"Mediterranean Melodies" features renowned Moroccan tenor

Cantor Aaron Bensoussan

WEST HARTFORD –”Mediterranean Melodies”, the final orchestral concert of the 2010-11 Music Series at Beth El Temple, will take place on Sunday, June 5 at 7 p.m. _The program includes the musical traditions of Spain and South America, as well as the rich heritage of the Sephardic Jews. Highlights include performances of Spanish composer Manuel de Falla’s “Nights in the Gardens of Spain” and Argentine folk composer Alberto Ginastera’s “Harp Concerto.”
Internationally renowned tenor and composer, Cantor Aaron Bensoussan, will perform his original Sephardic and Arabic compositions, as well as traditional melodies. Cantor Joseph Ness of Beth El Temple will conduct the Beth El Orchestra and soloists.
Tenor Cantor Aaron Bensoussan was born in Morocco to a prominent rabbinic dynasty that can trace its lineage back to Maimonides. His grandfather, Rabbi Haim Bensoussan, was the Chief Rabbi of Morocco in Casablanca.
When he was eight, Bensoussan taught himself to play the oud (lute) and darbouka (goblet drum). Around the time of his bar mitzvah, his mother took him for lessons with Moshe Afriat, one of the great Moroccan masters of the oud and piyutim (Jewish liturgical poems).
“I can still remember feeling faint from the beauty of his playing and singing and Moshe asking his wife to bring me a drink of water before I fainted!” Bensoussan recalls.
Bensoussan immigrated to the U.S. in 1968 and most of his family subsequently left Morocco for Israel and France. He studied at Queens College in New York, the Yeshiva University Belz School of Music, and the Jewish Theological Seminary. He received his cantorial training with Cantors David Koussevitsky, Moshe Ganchoff, Noach Schall, Daniel Guildar, and Jacob Ben-Zion Mendelsohn.
At age 24, Bensoussan began his cantorial career as Hazzan at the Sephardic Jewish Center in Forest Hills, N.Y., a position he held for five years. After graduating from JTS in 1986, he served as Cantor of Temple Gates of Prayer in Flushing, N.Y. and then as cantor of Temple Beth Sholom in Roslyn Heights, N.Y. for 11 years. _In addition to his cantorial work, Bensoussan has throughout North America, Israel, Europe, and Australia. Most notably, he has performed at the Mann Auditorium in Tel Aviv, the Jerusalem Theater in Jerusalem, and Carnegie Hall in New York. He often accompanies himself on Arab musical instruments including the oud and darbouka.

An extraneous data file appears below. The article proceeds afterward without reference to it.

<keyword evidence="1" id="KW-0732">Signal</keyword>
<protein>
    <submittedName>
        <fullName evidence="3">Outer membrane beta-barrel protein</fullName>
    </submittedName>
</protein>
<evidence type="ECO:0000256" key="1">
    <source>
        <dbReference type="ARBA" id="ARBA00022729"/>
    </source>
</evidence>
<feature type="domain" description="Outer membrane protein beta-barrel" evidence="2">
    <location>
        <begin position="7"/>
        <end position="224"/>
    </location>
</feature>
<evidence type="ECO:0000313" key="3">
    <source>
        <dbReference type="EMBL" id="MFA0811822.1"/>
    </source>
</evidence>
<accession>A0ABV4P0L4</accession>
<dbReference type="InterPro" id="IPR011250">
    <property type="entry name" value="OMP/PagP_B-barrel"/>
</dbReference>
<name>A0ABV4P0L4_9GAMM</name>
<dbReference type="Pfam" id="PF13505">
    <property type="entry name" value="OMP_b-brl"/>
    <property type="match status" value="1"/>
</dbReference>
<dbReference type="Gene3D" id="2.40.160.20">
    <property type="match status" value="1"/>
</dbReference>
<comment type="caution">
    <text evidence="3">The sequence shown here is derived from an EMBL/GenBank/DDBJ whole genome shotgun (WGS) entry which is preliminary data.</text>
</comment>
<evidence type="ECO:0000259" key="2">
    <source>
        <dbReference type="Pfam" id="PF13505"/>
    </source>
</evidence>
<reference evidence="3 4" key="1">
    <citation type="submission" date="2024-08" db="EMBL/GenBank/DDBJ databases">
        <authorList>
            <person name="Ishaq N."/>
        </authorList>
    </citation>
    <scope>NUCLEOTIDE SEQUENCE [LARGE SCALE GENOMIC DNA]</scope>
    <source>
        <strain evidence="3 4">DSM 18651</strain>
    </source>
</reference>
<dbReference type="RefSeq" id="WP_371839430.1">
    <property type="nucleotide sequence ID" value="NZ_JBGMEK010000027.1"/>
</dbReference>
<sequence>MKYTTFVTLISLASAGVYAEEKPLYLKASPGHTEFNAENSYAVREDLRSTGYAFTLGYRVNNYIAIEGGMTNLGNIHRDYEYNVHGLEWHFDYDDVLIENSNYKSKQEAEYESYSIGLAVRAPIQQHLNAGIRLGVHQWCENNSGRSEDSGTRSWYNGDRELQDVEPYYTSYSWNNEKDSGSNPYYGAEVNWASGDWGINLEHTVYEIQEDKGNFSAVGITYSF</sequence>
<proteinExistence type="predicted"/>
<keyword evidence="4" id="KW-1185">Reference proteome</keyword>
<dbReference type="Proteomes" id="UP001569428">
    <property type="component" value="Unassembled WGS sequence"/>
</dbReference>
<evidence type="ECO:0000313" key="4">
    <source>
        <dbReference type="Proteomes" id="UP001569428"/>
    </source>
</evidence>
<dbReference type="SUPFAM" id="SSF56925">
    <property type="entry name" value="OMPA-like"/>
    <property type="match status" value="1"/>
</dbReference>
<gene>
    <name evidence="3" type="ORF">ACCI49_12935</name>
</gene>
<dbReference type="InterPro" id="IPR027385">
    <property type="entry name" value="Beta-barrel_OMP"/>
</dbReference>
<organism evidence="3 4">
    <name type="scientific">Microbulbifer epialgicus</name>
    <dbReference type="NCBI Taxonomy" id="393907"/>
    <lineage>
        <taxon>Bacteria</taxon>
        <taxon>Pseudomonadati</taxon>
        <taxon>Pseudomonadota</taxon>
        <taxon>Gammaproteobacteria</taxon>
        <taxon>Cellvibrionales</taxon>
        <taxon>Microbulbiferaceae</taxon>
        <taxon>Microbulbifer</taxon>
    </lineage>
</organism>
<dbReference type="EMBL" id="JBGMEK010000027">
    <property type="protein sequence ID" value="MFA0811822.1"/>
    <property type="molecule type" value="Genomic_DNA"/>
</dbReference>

“In a nutshell, Sephardic music is comprised of influences from the music of the lands that the Sephardic Jews settled – Spain and the Arabic-speaking countries,” Bensoussan says. “Just like Western music is a complex harmonic system, so is the Sephardic music a complex modal and microtonal system which is influenced by Middle Eastern, Flamenco, and Andalousian modes.”
A prolific composer, Bensoussan fuses together the Sephardic music he grew up with and the Ashkenazic music he studied in New York. “Both styles are so part of my neshama,” he says. “In other words, I love my cous cous and hot sauce but I also enjoy a nice shmaltz herring.”
Bensoussan attended JTS with Beth El Temple’s Cantor Joseph Ness. “Even back then, Cantor Ness was known for his great musicianship and skill in writing orchestrations,” says Bensoussan. “When he heard ‘Joyous Chants,’ which I recorded with the Israel Philharmonic Orchestra, he talked about bringing me to his synagogue for a big concert. He has always loved my compositions and I have always loved his orchestrations. Now we finally get to put our talents together!”

“Mediterranean Melodies” will be presented on Sunday, June 5, 7 p.m., at Beth El Temple, 2626 Albany Ave., West Hartford; preceded by a Mediterranean-themed dinner . For more information call (860) 233-9696 or visit www.bethelwesthartford.org.

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